I remember when I was on assignment in Macedonia during the Bosnian conflict. We were following a band of Hoosiers taking supplies to the war zone. One day we stopped at this farmers house near the border. He proceeded to tell me he had moved out of his house and into the shack where the farm animals were normally housed. "Why did you do that?" I asked.
"I gave my house to the women and children coming out of the mountains," he said. All their men had been slaughtered. "If you want to look at food, go to a rich man's house," he explained to me. "But if you want to eat, go to a poor man's house." I never forgot his words or his deeds.
As we were preparing to leave, a woman gathered all the children around us. Probably numbering 15 or so, she asked how many of them would like to come to America? They all raised their hands. All their faces were looking directly at me, asking me to take them back to America. I had to get away, so I started walking down this long road. I had no idea where I was going. My translator ran after me. He put his hands on both of my shoulders and told me, "There were poor here before the war, and there will be poor after the war."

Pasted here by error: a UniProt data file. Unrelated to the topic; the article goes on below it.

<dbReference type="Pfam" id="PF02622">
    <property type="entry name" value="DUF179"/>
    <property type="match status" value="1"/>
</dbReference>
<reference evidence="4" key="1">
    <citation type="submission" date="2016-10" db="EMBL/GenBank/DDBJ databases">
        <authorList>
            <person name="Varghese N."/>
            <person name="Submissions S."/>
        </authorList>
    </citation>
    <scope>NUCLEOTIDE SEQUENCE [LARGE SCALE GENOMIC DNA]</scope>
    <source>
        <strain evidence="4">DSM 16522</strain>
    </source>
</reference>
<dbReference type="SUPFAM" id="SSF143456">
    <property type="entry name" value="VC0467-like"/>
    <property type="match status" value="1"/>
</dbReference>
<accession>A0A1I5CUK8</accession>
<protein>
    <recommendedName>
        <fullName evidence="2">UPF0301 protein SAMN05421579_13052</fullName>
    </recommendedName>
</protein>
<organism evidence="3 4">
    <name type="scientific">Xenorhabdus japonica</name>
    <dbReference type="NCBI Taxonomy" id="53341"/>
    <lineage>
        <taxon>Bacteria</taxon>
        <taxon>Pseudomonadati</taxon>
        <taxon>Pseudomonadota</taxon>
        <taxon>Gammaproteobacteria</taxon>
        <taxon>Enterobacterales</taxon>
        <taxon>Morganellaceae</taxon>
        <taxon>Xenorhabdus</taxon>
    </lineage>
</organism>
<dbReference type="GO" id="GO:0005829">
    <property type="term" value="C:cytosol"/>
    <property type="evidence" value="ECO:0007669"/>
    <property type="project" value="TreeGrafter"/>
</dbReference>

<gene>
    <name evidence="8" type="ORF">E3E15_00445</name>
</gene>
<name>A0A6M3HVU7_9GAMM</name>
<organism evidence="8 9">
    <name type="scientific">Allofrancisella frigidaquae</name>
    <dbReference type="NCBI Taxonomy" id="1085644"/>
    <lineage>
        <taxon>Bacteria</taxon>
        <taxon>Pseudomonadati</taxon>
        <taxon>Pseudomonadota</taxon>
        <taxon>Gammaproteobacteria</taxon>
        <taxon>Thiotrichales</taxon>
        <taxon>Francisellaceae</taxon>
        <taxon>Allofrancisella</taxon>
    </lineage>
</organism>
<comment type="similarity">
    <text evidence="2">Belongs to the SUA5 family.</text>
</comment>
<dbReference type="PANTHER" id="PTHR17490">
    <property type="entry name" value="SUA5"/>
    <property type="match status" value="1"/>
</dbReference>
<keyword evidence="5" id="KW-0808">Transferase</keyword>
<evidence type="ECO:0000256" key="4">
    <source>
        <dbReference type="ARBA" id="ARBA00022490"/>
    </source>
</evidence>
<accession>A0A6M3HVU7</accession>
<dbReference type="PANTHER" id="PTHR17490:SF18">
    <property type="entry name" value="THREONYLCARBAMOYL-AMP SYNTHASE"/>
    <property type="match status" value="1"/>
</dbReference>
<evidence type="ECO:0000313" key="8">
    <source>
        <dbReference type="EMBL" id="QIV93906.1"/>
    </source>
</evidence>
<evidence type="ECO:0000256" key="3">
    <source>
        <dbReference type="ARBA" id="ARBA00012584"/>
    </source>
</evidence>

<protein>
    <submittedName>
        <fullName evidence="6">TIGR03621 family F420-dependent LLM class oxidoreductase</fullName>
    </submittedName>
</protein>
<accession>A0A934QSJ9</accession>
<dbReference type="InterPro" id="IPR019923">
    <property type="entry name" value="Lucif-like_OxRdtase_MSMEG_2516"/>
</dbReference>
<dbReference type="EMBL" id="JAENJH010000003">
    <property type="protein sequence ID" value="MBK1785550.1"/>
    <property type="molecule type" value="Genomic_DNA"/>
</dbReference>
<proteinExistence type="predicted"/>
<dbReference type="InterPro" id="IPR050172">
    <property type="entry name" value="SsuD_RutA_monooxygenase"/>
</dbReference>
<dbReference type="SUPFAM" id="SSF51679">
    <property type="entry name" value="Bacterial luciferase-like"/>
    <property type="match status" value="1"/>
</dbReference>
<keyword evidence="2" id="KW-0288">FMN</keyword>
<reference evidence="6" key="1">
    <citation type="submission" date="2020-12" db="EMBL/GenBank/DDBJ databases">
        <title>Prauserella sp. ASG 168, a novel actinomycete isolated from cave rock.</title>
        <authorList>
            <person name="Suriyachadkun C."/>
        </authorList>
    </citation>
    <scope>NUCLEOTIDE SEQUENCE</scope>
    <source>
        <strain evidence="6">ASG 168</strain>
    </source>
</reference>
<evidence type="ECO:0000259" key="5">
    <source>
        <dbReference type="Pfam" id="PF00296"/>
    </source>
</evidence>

Trust me, I can still see those faces.
If you think for a minute that we are cold and heartless, you couldn't be more wrong. I am sure I am not the only one who has stories they don't talk about but can never forget.
Luckily for me, another option came along at just the right time. I was asked if I would be interested in telling stories about Hoosiers. Only in Indiana was born. It gave me the chance to disappear once again into the stories of ordinary Hoosiers doing spectacular things. Whether it was building a roller coaster in the backyard, or finding a videotape of your son who was lost to drug overdose and allowing us to watch it with them for the very first time. I had the opportunity to travel to West Virginia to tell the story of an Indiana family who made the move to allow their son to learn how to play the fiddle at the foot of the masters. Let me tell you. It was an honor for me each and every time I was allowed to tell these stories. Some were gut wrenching and some were downright hilarious, but I wouldn't have missed any of them.